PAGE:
Tech Friday

 
  • You should update or disable Adobe Flash immediately:
    • Kaspersky has identified a new Adobe Flash zero day flaw that is being exploited in the wild
    • Kaspersky reported that an attacker known as BlackOasis successfully exploited the flaw on October 10, 2017
    • The Kaspersky team believes that BlackOasis was also behind another zero day attack reported in September 
    • FinSpy, a commercial malware application, is deployed through a Microsoft Word document in the attack
    • FinSpy is usually sold to governments and law enforcement agencies, typically to conduct surveillance on local targets
    • FinSpy surreptitiously connects to command and control servers in Switzerland, Bulgaria and the Netherlands which can then exfiltrate data
    • Kaspersky has identified victims of the attack across the globe including Russia, Iraq, Afghanistan, Saudi Arabia, Iran, the Netherlands and the United Kingdom
    • Kaspersky Lab's Anton Ivanov said this is the third time FinSpy has been used in zero-day attacks
    • Kaspersky wrote that the more recent version of FinSpy has implemented anti-analysis techniques so that it's more difficult to analyze
    • Adobe Flash users are urged to install the patch from Adobe immediately or disable Adobe Flash
    • You can read the Kaspersky press release here: http://www.businesswire.com/news/home/20171016005821/en
  • Windows 10's intrinsic antimalware solution is not enough:
    • Windows has included a built-in antimalware suite known as Windows Defender which also includes a firewall for some time
    • Defender ensures that every Windows PC has some protection and Defender's capabilities and features have advanced considerably over time
    • It's easy to use and always on if another solution is not present
    • A recent PC Magazine review took a hard look at Defender vs other 3rd-party antimalware suites
    • Four labs that test and compare antimalware suites gave Defender average scores whereas several free antimalware suites scored much higher
    • Defender doesn't detect adware and potentially unwanted programs (PUPs, crapware, bloatware) which are lower risk. Most other suites provide the option to detect and remove these
    • PC Magazine reported that while most antimalware can clean and restore and infected file, Defender can only eliminate the whole file
    • PC Magazine gave Defender a low score on blocking malicious URLs which are sites known to host malware
    • Defender earned mediocre scores on blocking Phishing, which is a major attack vector
    • For those who don't want to pay for antimalware protection, but want something better than Defender, PC Magazine has awarded their Editors' Choice designation to Avast Free Antivirus and AVG AntiVirus Free (Avast has purchased AVG)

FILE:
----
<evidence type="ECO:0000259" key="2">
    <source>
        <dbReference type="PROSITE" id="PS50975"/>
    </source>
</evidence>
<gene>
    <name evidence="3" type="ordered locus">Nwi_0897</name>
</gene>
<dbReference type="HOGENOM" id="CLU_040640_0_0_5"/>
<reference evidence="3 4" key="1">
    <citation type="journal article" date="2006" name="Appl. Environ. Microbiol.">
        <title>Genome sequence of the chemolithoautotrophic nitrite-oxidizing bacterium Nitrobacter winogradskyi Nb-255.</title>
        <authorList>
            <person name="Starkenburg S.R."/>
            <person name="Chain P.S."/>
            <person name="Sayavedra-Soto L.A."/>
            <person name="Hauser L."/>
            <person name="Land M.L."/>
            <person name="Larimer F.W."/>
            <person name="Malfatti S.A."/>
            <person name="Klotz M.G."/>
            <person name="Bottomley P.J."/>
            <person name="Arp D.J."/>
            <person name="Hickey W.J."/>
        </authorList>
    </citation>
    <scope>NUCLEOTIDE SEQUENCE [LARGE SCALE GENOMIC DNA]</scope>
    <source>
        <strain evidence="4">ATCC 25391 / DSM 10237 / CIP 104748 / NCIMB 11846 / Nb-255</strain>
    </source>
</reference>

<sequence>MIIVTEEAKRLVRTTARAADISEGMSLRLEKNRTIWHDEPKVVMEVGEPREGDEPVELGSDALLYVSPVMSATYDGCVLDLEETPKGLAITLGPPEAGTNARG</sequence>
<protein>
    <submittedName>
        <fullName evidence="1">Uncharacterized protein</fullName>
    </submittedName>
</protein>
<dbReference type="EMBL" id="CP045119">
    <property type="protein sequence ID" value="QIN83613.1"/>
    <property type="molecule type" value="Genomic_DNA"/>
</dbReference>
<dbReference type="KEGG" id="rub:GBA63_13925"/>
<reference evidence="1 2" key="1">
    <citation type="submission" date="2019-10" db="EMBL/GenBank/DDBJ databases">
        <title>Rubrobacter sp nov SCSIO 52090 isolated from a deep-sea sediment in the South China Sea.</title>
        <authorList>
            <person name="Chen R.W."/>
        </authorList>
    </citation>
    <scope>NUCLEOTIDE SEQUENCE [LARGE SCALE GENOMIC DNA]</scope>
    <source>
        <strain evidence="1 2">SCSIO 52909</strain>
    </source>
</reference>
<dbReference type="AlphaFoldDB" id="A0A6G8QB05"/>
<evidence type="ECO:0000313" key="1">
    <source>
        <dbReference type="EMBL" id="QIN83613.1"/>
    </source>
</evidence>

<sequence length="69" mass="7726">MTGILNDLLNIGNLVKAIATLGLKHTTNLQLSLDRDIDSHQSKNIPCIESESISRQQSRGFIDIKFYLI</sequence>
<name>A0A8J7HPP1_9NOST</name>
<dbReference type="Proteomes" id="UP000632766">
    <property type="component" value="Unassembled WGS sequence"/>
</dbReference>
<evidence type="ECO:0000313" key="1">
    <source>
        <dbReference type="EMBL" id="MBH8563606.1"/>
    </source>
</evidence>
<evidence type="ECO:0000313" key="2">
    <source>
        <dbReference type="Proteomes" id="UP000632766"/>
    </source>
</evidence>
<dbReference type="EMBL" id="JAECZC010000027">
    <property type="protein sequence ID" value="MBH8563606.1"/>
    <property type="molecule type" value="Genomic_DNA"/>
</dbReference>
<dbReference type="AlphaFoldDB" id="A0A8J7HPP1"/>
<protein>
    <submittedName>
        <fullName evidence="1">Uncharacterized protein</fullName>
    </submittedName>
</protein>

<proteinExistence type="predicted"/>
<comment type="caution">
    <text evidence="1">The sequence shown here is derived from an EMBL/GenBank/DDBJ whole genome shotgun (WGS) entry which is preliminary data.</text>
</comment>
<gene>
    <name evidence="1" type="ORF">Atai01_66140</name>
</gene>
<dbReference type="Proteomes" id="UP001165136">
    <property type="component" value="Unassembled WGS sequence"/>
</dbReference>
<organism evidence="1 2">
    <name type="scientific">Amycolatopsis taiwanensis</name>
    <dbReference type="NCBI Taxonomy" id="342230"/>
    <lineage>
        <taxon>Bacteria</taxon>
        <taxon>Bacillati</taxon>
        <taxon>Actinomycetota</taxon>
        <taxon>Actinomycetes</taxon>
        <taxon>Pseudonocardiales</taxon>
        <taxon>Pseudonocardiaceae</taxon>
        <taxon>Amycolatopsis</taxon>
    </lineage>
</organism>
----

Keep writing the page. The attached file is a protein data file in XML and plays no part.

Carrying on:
• I use AVG AntiVirus Free
    • You can see the full list of PC Magazine's ratings here: https://www.pcmag.com/article2/0,2817,2372364,00.asp
  • Disk wiping, fact vs fiction:
    • More data is being generated and stored than ever before both by people and machines, it’s estimated that in 2012 2,500,000,000,000,000,000 (2.5 quintillion bytes) were created each day
    • Eventually devices become obsolete or die. Whether you refurbish, re-purpose, sell or dispose of these devices, what about the data they contain?
    • Two MIT Graduate students did a study in 2002 and found detailed personal and corporate financial records, numerous medical records, gigabytes of personal email and pornography on 158 used disk drives
      • The disk drives were purchased for less than $1,000 from eBay and other sources of used computer hardware. Only 12 were properly sanitized.
        • Of the disk drives acquired, 129 were functional.
        • On one of the "formatted" disks they found more than 5,000 credit card numbers.
        • One of these drives apparently came from an ATM in Illinois and contained a year's worth of financial transactions
    • Any device that has personal or business data (PII or PHI) should be sanitized before it is surrendered for any reason!
    • Erasing is not enough. Deleting files and/or formatting a drive will NOT actually destroy the data on it
    • There is argument about how many times data must be overwritten to make it unrecoverable, but there are many approaches that can work
    • The type of device, traditional magnetic disk versus solid state disk comes into play in the method
    • Options to sanitize a device or media:
      • For a computer, use a software tool like DBAN, WipeDisk or KillDisk to securely destroy the data
      • Encrypt the disk/device and destroy the key
      • Physically destroy the disk or device with a strong magnet, hammer, torch or shotgun
      • Some recycling companies will wipe data and give you a certificate that it’s been safely destroyed
      • Mobile: Take the SIMM card out and remove any memory cards
        • iOS: iPhone, iPad and iPod have encryption when used with a password. Go to Settings, General Reset to wipe the device.
        • Android: Trickier do to because there are so many versions. Enable encryption. Use Factory reset option
      • Don’t forget to ensure that any removable media (flash drives, external disks, etc) is removed and/or sanitized
    • For more information, read this paper: https://www.cs.auckland.ac.nz/~pgut001/pubs/secure_del.html
Brian Thomas

Brian Thomas

Based in Cincinnati, OH, the Brian Thomas Morning Show covers news and politics, both local and national, from a conservative point of view. Read more

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